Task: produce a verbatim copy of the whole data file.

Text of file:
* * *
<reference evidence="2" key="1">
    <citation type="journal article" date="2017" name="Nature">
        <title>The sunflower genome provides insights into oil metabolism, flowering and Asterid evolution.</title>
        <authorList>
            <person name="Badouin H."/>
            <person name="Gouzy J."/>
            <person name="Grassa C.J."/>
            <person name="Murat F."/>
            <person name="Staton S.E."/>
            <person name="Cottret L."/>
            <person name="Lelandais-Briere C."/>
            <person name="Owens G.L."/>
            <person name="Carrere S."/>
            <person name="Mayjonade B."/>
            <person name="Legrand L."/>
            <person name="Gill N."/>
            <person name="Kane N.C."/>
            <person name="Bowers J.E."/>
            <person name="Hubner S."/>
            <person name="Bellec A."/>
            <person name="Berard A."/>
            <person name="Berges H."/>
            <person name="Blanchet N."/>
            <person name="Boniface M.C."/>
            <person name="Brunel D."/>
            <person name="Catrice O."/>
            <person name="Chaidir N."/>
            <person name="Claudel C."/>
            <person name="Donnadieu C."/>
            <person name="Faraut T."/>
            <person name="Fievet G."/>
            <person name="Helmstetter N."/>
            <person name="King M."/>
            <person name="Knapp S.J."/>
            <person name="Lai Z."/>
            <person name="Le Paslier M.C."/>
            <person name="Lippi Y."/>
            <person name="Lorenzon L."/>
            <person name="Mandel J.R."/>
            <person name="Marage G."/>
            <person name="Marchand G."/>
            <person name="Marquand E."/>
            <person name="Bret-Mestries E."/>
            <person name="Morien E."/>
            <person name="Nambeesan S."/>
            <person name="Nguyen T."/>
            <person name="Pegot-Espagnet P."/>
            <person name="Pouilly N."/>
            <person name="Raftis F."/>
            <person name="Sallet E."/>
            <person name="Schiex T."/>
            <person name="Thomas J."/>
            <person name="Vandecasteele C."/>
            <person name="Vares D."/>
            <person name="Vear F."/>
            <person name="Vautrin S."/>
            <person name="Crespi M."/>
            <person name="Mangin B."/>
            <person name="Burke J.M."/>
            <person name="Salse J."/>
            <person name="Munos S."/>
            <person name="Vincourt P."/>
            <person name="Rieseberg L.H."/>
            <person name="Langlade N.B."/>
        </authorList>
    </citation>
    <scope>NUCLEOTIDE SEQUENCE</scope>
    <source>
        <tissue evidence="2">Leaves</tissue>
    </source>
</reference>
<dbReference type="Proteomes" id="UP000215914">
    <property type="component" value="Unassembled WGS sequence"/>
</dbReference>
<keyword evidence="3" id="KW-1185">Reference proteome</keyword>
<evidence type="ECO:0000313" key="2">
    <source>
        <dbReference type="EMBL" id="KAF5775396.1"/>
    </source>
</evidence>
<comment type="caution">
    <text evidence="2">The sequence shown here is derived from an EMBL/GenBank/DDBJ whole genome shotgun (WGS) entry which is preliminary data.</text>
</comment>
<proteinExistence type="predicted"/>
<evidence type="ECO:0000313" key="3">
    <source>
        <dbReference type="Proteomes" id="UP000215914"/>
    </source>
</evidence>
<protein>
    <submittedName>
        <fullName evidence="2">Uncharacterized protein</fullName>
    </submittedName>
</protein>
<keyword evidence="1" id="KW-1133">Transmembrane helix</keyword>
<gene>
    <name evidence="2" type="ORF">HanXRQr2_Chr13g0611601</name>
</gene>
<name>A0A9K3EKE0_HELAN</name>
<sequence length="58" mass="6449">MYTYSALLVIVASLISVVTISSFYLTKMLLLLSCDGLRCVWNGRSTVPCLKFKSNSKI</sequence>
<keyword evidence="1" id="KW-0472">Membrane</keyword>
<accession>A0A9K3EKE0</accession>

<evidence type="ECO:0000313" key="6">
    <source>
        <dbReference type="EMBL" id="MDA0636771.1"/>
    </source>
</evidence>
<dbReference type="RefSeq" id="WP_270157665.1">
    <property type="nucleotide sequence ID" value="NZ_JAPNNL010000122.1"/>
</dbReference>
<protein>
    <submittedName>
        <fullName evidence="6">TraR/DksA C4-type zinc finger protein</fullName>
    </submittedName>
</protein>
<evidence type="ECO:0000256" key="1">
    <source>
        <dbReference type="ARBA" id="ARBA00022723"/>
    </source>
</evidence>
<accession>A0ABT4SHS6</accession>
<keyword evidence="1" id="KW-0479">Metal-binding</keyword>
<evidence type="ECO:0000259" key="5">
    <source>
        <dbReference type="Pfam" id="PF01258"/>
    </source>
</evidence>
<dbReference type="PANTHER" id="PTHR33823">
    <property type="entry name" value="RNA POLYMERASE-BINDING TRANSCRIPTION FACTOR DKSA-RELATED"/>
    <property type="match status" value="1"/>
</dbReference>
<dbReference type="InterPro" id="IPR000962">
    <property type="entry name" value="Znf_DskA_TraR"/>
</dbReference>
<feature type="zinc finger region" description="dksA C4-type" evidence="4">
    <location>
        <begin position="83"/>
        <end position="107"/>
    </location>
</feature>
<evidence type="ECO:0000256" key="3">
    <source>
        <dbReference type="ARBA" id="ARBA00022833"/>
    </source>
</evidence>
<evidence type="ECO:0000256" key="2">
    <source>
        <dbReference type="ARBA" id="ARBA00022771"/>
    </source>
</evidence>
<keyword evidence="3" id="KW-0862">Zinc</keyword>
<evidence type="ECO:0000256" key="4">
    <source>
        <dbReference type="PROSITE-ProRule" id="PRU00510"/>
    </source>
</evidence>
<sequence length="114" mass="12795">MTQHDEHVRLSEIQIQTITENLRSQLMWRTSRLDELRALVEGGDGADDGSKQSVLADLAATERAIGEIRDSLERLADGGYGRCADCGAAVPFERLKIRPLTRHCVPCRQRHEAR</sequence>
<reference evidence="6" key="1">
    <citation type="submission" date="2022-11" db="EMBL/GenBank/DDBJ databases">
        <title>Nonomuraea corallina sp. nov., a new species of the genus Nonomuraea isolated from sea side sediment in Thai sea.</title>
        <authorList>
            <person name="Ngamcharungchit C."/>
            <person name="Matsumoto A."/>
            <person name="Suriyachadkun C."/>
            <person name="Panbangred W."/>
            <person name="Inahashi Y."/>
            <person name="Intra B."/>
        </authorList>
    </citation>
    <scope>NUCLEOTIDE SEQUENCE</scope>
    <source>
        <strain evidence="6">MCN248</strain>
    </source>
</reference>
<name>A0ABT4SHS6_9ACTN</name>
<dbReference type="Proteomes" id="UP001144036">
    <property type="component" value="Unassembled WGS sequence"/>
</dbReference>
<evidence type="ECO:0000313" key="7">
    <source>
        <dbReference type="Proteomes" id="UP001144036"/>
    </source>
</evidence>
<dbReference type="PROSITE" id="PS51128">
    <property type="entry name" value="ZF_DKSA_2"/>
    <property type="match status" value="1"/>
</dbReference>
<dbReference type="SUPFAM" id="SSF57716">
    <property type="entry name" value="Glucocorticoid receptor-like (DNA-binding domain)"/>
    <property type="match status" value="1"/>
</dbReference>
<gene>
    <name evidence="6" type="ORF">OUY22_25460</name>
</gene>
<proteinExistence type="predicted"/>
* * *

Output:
<reference evidence="2" key="1">
    <citation type="journal article" date="2017" name="Nature">
        <title>The sunflower genome provides insights into oil metabolism, flowering and Asterid evolution.</title>
        <authorList>
            <person name="Badouin H."/>
            <person name="Gouzy J."/>
            <person name="Grassa C.J."/>
            <person name="Murat F."/>
            <person name="Staton S.E."/>
            <person name="Cottret L."/>
            <person name="Lelandais-Briere C."/>
            <person name="Owens G.L."/>
            <person name="Carrere S."/>
            <person name="Mayjonade B."/>
            <person name="Legrand L."/>
            <person name="Gill N."/>
            <person name="Kane N.C."/>
            <person name="Bowers J.E."/>
            <person name="Hubner S."/>
            <person name="Bellec A."/>
            <person name="Berard A."/>
            <person name="Berges H."/>
            <person name="Blanchet N."/>
            <person name="Boniface M.C."/>
            <person name="Brunel D."/>
            <person name="Catrice O."/>
            <person name="Chaidir N."/>
            <person name="Claudel C."/>
            <person name="Donnadieu C."/>
            <person name="Faraut T."/>
            <person name="Fievet G."/>
            <person name="Helmstetter N."/>
            <person name="King M."/>
            <person name="Knapp S.J."/>
            <person name="Lai Z."/>
            <person name="Le Paslier M.C."/>
            <person name="Lippi Y."/>
            <person name="Lorenzon L."/>
            <person name="Mandel J.R."/>
            <person name="Marage G."/>
            <person name="Marchand G."/>
            <person name="Marquand E."/>
            <person name="Bret-Mestries E."/>
            <person name="Morien E."/>
            <person name="Nambeesan S."/>
            <person name="Nguyen T."/>
            <person name="Pegot-Espagnet P."/>
            <person name="Pouilly N."/>
            <person name="Raftis F."/>
            <person name="Sallet E."/>
            <person name="Schiex T."/>
            <person name="Thomas J."/>
            <person name="Vandecasteele C."/>
            <person name="Vares D."/>
            <person name="Vear F."/>
            <person name="Vautrin S."/>
            <person name="Crespi M."/>
            <person name="Mangin B."/>
            <person name="Burke J.M."/>
            <person name="Salse J."/>
            <person name="Munos S."/>
            <person name="Vincourt P."/>
            <person name="Rieseberg L.H."/>
            <person name="Langlade N.B."/>
        </authorList>
    </citation>
    <scope>NUCLEOTIDE SEQUENCE</scope>
    <source>
        <tissue evidence="2">Leaves</tissue>
    </source>
</reference>
<dbReference type="Proteomes" id="UP000215914">
    <property type="component" value="Unassembled WGS sequence"/>
</dbReference>
<keyword evidence="3" id="KW-1185">Reference proteome</keyword>
<evidence type="ECO:0000313" key="2">
    <source>
        <dbReference type="EMBL" id="KAF5775396.1"/>
    </source>
</evidence>
<comment type="caution">
    <text evidence="2">The sequence shown here is derived from an EMBL/GenBank/DDBJ whole genome shotgun (WGS) entry which is preliminary data.</text>
</comment>
<proteinExistence type="predicted"/>
<evidence type="ECO:0000313" key="3">
    <source>
        <dbReference type="Proteomes" id="UP000215914"/>
    </source>
</evidence>
<protein>
    <submittedName>
        <fullName evidence="2">Uncharacterized protein</fullName>
    </submittedName>
</protein>
<keyword evidence="1" id="KW-1133">Transmembrane helix</keyword>
<gene>
    <name evidence="2" type="ORF">HanXRQr2_Chr13g0611601</name>
</gene>
<name>A0A9K3EKE0_HELAN</name>
<sequence length="58" mass="6449">MYTYSALLVIVASLISVVTISSFYLTKMLLLLSCDGLRCVWNGRSTVPCLKFKSNSKI</sequence>
<keyword evidence="1" id="KW-0472">Membrane</keyword>
<accession>A0A9K3EKE0</accession>

<evidence type="ECO:0000313" key="6">
    <source>
        <dbReference type="EMBL" id="MDA0636771.1"/>
    </source>
</evidence>
<dbReference type="RefSeq" id="WP_270157665.1">
    <property type="nucleotide sequence ID" value="NZ_JAPNNL010000122.1"/>
</dbReference>
<protein>
    <submittedName>
        <fullName evidence="6">TraR/DksA C4-type zinc finger protein</fullName>
    </submittedName>
</protein>
<evidence type="ECO:0000256" key="1">
    <source>
        <dbReference type="ARBA" id="ARBA00022723"/>
    </source>
</evidence>
<accession>A0ABT4SHS6</accession>
<keyword evidence="1" id="KW-0479">Metal-binding</keyword>
<evidence type="ECO:0000259" key="5">
    <source>
        <dbReference type="Pfam" id="PF01258"/>
    </source>
</evidence>
<dbReference type="PANTHER" id="PTHR33823">
    <property type="entry name" value="RNA POLYMERASE-BINDING TRANSCRIPTION FACTOR DKSA-RELATED"/>
    <property type="match status" value="1"/>
</dbReference>
<dbReference type="InterPro" id="IPR000962">
    <property type="entry name" value="Znf_DskA_TraR"/>
</dbReference>
<feature type="zinc finger region" description="dksA C4-type" evidence="4">
    <location>
        <begin position="83"/>
        <end position="107"/>
    </location>
</feature>
<evidence type="ECO:0000256" key="3">
    <source>
        <dbReference type="ARBA" id="ARBA00022833"/>
    </source>
</evidence>
<evidence type="ECO:0000256" key="2">
    <source>
        <dbReference type="ARBA" id="ARBA00022771"/>
    </source>
</evidence>
<keyword evidence="3" id="KW-0862">Zinc</keyword>
<evidence type="ECO:0000256" key="4">
    <source>
        <dbReference type="PROSITE-ProRule" id="PRU00510"/>
    </source>
</evidence>
<sequence length="114" mass="12795">MTQHDEHVRLSEIQIQTITENLRSQLMWRTSRLDELRALVEGGDGADDGSKQSVLADLAATERAIGEIRDSLERLADGGYGRCADCGAAVPFERLKIRPLTRHCVPCRQRHEAR</sequence>
<reference evidence="6" key="1">
    <citation type="submission" date="2022-11" db="EMBL/GenBank/DDBJ databases">
        <title>Nonomuraea corallina sp. nov., a new species of the genus Nonomuraea isolated from sea side sediment in Thai sea.</title>
        <authorList>
            <person name="Ngamcharungchit C."/>
            <person name="Matsumoto A."/>
            <person name="Suriyachadkun C."/>
            <person name="Panbangred W."/>
            <person name="Inahashi Y."/>
            <person name="Intra B."/>
        </authorList>
    </citation>
    <scope>NUCLEOTIDE SEQUENCE</scope>
    <source>
        <strain evidence="6">MCN248</strain>
    </source>
</reference>
<name>A0ABT4SHS6_9ACTN</name>
<dbReference type="Proteomes" id="UP001144036">
    <property type="component" value="Unassembled WGS sequence"/>
</dbReference>
<evidence type="ECO:0000313" key="7">
    <source>
        <dbReference type="Proteomes" id="UP001144036"/>
    </source>
</evidence>
<dbReference type="PROSITE" id="PS51128">
    <property type="entry name" value="ZF_DKSA_2"/>
    <property type="match status" value="1"/>
</dbReference>
<dbReference type="SUPFAM" id="SSF57716">
    <property type="entry name" value="Glucocorticoid receptor-like (DNA-binding domain)"/>
    <property type="match status" value="1"/>
</dbReference>
<gene>
    <name evidence="6" type="ORF">OUY22_25460</name>
</gene>
<proteinExistence type="predicted"/>